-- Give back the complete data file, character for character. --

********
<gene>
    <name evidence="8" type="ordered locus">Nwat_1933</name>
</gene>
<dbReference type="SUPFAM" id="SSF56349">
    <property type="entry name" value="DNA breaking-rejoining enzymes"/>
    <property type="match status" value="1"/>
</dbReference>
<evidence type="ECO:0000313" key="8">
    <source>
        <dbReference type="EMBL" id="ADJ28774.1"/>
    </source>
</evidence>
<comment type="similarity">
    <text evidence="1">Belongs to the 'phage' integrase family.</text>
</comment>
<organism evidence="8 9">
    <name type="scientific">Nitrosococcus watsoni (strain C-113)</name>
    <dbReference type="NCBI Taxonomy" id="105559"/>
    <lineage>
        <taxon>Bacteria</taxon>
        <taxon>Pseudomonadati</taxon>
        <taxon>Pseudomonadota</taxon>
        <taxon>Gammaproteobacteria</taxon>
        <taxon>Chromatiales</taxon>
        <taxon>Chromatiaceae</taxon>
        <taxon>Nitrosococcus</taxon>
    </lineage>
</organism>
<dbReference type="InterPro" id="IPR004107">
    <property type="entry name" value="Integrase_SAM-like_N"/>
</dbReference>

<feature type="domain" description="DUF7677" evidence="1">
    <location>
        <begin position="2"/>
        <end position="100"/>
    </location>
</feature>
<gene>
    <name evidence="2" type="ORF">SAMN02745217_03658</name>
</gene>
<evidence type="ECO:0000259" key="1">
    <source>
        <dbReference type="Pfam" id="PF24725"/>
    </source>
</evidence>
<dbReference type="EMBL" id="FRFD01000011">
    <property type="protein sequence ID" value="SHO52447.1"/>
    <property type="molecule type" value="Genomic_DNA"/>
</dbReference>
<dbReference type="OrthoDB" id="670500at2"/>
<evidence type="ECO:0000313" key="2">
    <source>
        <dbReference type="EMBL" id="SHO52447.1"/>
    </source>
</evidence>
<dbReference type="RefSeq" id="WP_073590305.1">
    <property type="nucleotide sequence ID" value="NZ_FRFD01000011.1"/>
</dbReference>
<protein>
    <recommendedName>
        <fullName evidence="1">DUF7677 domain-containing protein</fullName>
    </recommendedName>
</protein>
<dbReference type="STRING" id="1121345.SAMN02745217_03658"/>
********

<gene>
    <name evidence="8" type="ordered locus">Nwat_1933</name>
</gene>
<dbReference type="SUPFAM" id="SSF56349">
    <property type="entry name" value="DNA breaking-rejoining enzymes"/>
    <property type="match status" value="1"/>
</dbReference>
<evidence type="ECO:0000313" key="8">
    <source>
        <dbReference type="EMBL" id="ADJ28774.1"/>
    </source>
</evidence>
<comment type="similarity">
    <text evidence="1">Belongs to the 'phage' integrase family.</text>
</comment>
<organism evidence="8 9">
    <name type="scientific">Nitrosococcus watsoni (strain C-113)</name>
    <dbReference type="NCBI Taxonomy" id="105559"/>
    <lineage>
        <taxon>Bacteria</taxon>
        <taxon>Pseudomonadati</taxon>
        <taxon>Pseudomonadota</taxon>
        <taxon>Gammaproteobacteria</taxon>
        <taxon>Chromatiales</taxon>
        <taxon>Chromatiaceae</taxon>
        <taxon>Nitrosococcus</taxon>
    </lineage>
</organism>
<dbReference type="InterPro" id="IPR004107">
    <property type="entry name" value="Integrase_SAM-like_N"/>
</dbReference>

<feature type="domain" description="DUF7677" evidence="1">
    <location>
        <begin position="2"/>
        <end position="100"/>
    </location>
</feature>
<gene>
    <name evidence="2" type="ORF">SAMN02745217_03658</name>
</gene>
<evidence type="ECO:0000259" key="1">
    <source>
        <dbReference type="Pfam" id="PF24725"/>
    </source>
</evidence>
<dbReference type="EMBL" id="FRFD01000011">
    <property type="protein sequence ID" value="SHO52447.1"/>
    <property type="molecule type" value="Genomic_DNA"/>
</dbReference>
<dbReference type="OrthoDB" id="670500at2"/>
<evidence type="ECO:0000313" key="2">
    <source>
        <dbReference type="EMBL" id="SHO52447.1"/>
    </source>
</evidence>
<dbReference type="RefSeq" id="WP_073590305.1">
    <property type="nucleotide sequence ID" value="NZ_FRFD01000011.1"/>
</dbReference>
<protein>
    <recommendedName>
        <fullName evidence="1">DUF7677 domain-containing protein</fullName>
    </recommendedName>
</protein>
<dbReference type="STRING" id="1121345.SAMN02745217_03658"/>